Ukraine is an independent republic in the Commonwealth of Independent States. Ukraine has one of the most energy-intensive economies in the industrialised world. While energy consumption has dropped since the country's independence, reliance on imports, particularly on gas from Russia, has not declined. Due to its geographic position, the country also plays a major role in securing Europe's energy needs: 84% of Russian gas supplies to Europe transit through Ukraine via pipelines. Natural gas is by far the most important primary energy source in Ukraine, followed by coal, nuclear and oil. Energy assets have been partially privatised, and the government plans further privatisations particularly in the electricity and coal sectors. Competition is strongest in the oil products market, and there are also markets for electricity and coal. IEA has published an in-depth review of Ukraine in 2006.
Ukrainian energy policy is driven by the country’s strong desire to improve energy security and reduce natural gas imports. The majority of its energy supply comes from or through Russia. Since it gained political independence in 1991, Ukraine has made some progress in reducing its dependence on energy imports, primarily by improving energy efficiency. At present, Ukrainian energy policy remains mainly focused on energy production, thus there is much opportunity to achieve greater gains through energy efficiency. However, domestic energy prices have typically been well below international levels; this limits investment in infrastructure, as well as incentives for efficiency. In addition, the government maintains a strong role in owning and regulating energy assets; this is often done in a way which minimises competition and, hence, reduces efficiency.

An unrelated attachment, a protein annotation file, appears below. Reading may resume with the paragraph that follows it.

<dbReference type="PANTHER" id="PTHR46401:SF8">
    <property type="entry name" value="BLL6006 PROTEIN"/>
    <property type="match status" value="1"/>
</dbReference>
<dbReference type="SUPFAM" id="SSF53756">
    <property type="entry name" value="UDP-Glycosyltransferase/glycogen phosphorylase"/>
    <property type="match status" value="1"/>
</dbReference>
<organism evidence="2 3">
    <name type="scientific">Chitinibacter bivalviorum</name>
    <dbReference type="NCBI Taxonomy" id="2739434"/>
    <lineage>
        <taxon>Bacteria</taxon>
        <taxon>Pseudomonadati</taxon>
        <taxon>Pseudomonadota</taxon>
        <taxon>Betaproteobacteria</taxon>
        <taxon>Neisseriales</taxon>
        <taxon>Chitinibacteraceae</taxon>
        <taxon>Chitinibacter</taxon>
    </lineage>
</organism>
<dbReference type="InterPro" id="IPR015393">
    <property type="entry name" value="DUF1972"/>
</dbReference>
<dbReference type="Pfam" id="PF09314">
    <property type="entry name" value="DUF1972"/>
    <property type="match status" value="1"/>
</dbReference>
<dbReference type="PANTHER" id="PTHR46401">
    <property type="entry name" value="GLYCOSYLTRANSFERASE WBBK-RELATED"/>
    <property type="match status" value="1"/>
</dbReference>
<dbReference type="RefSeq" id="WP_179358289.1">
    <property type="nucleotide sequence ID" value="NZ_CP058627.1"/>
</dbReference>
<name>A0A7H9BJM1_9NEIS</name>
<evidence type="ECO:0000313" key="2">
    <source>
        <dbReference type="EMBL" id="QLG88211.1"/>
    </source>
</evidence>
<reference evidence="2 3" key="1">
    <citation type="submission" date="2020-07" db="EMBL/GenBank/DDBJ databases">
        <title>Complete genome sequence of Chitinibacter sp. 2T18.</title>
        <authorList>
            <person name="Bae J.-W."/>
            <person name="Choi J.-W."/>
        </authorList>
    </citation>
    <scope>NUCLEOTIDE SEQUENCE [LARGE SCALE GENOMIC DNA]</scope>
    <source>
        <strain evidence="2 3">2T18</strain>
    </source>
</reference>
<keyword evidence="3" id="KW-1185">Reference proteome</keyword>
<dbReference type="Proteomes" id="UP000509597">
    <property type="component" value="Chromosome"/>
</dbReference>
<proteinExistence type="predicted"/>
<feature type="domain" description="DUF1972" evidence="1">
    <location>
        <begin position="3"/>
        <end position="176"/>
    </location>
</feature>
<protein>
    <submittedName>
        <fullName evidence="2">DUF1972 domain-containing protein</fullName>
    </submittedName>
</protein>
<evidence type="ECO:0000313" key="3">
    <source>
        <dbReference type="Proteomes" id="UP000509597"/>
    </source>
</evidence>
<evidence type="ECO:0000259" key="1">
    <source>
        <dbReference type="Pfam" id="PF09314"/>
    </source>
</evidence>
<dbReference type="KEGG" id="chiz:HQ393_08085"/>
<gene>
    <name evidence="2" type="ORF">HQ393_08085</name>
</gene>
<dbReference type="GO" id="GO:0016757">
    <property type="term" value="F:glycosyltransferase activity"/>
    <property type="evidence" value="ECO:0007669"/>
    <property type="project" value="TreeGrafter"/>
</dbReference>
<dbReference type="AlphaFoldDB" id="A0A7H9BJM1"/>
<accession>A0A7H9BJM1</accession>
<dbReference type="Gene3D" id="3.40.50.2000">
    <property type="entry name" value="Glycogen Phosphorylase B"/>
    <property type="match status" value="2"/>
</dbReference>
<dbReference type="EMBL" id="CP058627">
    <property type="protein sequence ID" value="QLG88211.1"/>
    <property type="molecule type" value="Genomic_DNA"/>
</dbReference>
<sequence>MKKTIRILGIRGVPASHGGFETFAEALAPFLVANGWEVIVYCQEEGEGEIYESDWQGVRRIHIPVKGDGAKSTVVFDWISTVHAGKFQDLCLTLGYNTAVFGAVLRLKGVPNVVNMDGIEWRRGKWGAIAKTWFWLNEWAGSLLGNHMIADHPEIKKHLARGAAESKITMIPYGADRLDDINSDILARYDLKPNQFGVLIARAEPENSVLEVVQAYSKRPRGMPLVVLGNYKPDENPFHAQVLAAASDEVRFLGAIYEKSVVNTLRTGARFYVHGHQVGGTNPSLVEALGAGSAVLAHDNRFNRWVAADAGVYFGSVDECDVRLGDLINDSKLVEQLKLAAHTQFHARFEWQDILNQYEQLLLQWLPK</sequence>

Ukraine contends with tremendous changes in the international energy scene as energy prices are growing globally. The rate of price increases is particularly fast in Ukraine because the country must adjust to new terms from Russia at the same time. Today, most of Ukraine’s oil and gas – and all of its nuclear fuel – comes from or through Russia. This will not change quickly. Tension between Ukraine and its main energy supplier has grown in recent years. Because of its geographic position, Ukraine does not have many affordable and accessible supply alternatives.
Energy Policies Beyond IEA Countries Series - Ukraine 2012 Review
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